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How Much Recycling Actually Gets Recyled: Essential Answer

Photo: bjornmeansbear/Flickr

By Roseann Cima

How much of what goes into public “recycling” bins actually gets recycled?  Doesn't contaminated recycling get thrown in the trash, and aren't most public recycling bins contaminated by the occasional, accidental piece of trash?

Asked by Dayle Kotturi, Newark, Calif.


 

Contrary to what you may have heard, an entire recycling bin doesn't necessarily get thrown out if it contains a single piece of trash.

All recycling gets re-sorted once taken to a recycling facility. The divisions you're familiar with—cans/bottles in one bin, paper in another, perhaps compost in a third—are only the beginning. At the recycling center, green bottles are separated from the browns and the blues, and plastic No. 2 needs to be separated from all the other numbers. Massive electromagnets drag out the relevant metals creating a dervish of shiny things. During this procedure, which is necessary for even the most meticulously kept paper bin, all the non-recyclable material gets weeded out.

Recycling sorting technology has, in fact, reached the point that many major cities are taking over the task entirely from individuals. Single-stream recycling is a system with just one bin for all recyclable material. This does mean processing facilities have to do extra sorting, but that expense is outweighed by the savings in collection: it's easier to gather one bin than two. There are benefits and drawbacks to this method, discussed in the Nitty-gritty answer. Palo Alto and San Francisco both have single-stream facilities, while Stanford's is multiple stream.

recycling chart

Contamination is most problematic in the case of paper recycling.  While it's relatively easy to wash cans and bottles clean, a little food or oil on one misdiscarded piece of paper can get soaked up by other paper in the recycling bin before the facility sorts it out. Thus a lot of that paper has to be taken out and thrown away, too. But there is some tolerance: according to Julie Muir, manager of Stanford's recycling program, the University works with a paper mill that accepts recycled paper pulp with up to two percent non-paper content. To give some context, two percent is a little pizza grease dribbled onto page 34 your 100-page dissertation draft. So while it's definitely worth it to try and keep foodstuffs out of your paper bin, don't succumb to despair if you catch someone trying to recycle an oily napkin in a public bin.  Many cities collect public compost which can accomodate soiled paper material, keeping it out of the landfill.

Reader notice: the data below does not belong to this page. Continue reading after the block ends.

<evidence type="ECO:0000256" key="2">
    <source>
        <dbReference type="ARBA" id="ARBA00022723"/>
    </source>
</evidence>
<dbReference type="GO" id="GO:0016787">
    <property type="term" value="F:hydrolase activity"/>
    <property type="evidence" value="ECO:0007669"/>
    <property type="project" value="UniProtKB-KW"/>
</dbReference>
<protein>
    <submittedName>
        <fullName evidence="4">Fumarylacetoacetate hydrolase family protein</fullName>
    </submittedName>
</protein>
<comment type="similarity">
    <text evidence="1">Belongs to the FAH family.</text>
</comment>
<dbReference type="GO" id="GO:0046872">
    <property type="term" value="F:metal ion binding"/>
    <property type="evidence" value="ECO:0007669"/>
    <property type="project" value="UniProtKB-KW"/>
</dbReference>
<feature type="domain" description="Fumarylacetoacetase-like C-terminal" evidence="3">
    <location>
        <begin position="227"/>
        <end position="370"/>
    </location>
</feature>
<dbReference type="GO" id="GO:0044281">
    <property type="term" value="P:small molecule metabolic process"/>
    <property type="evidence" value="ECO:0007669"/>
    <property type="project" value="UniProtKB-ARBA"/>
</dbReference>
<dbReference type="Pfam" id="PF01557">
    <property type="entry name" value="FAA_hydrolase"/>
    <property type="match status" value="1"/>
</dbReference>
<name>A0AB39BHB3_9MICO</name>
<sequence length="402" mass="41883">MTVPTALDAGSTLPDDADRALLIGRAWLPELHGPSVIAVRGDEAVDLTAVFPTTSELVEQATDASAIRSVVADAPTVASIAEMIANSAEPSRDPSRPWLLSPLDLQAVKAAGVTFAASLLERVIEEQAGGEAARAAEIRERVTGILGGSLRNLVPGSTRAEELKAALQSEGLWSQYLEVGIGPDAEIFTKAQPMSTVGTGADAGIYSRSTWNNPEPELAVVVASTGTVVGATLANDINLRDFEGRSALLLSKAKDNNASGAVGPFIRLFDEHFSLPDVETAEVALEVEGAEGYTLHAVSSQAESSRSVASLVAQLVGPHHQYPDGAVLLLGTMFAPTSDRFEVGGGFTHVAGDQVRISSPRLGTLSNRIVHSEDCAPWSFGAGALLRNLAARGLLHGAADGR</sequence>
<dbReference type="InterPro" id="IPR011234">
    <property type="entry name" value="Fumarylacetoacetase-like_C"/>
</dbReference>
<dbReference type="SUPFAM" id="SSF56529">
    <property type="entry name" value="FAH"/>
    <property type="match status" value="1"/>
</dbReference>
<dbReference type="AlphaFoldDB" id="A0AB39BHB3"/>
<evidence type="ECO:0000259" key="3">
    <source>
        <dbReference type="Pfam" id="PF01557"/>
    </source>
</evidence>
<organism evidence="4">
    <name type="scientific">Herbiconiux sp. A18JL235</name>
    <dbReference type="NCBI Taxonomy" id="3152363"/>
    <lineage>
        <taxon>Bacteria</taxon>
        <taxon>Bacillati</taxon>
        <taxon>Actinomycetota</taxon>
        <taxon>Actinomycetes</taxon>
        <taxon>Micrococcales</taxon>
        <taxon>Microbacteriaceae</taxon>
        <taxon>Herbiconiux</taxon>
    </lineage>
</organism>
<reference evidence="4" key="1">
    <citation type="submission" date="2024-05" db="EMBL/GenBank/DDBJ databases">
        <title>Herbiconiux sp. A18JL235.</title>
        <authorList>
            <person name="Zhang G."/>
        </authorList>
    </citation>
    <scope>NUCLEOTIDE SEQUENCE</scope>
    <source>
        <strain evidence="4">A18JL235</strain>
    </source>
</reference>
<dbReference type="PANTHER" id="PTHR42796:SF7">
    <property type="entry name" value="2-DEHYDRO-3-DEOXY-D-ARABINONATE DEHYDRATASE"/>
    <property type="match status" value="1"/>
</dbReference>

So: Use public recycling bins. The contents of any public trash bin go straight to the landfill, no questions asked. And public compost bins go unsorted, too. But when you use the recycling bin, the world's recycling professionals are standing by, ready to correct many of your mistakes.  You just have to give them the chance.

Single-stream recycling can actually be more effective than meticulous pre-sorting, with the right systems in place. Read the Nitty-gritty for more on making recycling as efficient as possible.


ROSEANN CIMA, '11, is a master's student in communications.

 

Comments (2)


  • Mr. Mark Adrian Kane

    Earth recycles everything eventually. Start from this baseline and some things become clear. What Earth cannot recycle in a timely manner is pollution. Waste products of nuclear plants. The tidbits of plastic in the Pacific gyre. What we Americans regard as recycling (curbside bins and so on) is no such thing. Recycle on your own, not externally as in the standard model. Otherwise you are a polluter.

    Posted by Mr. Mark Adrian Kane on Mar 20, 2012 7:05 PM

  • Mr. Anton Schwartz

    With so many plastics labelled with recycling numbers, it would seem that the numbers ought to dictate which items are recyclable in any given locale. But in the places I've lived, I find the rules for recycling use descriptions such as "yogurt container" or "narrowneck bottle" or "clamshell packaging" and rarely refer to the numbers. What's more, many of the regulations refer to form factor rather than material: glass bottles are recyclable but drinking glasses are not.
    Why can't cities go by the numbers more than they do?

    Posted by Mr. Anton Schwartz on Mar 20, 2012 10:59 PM

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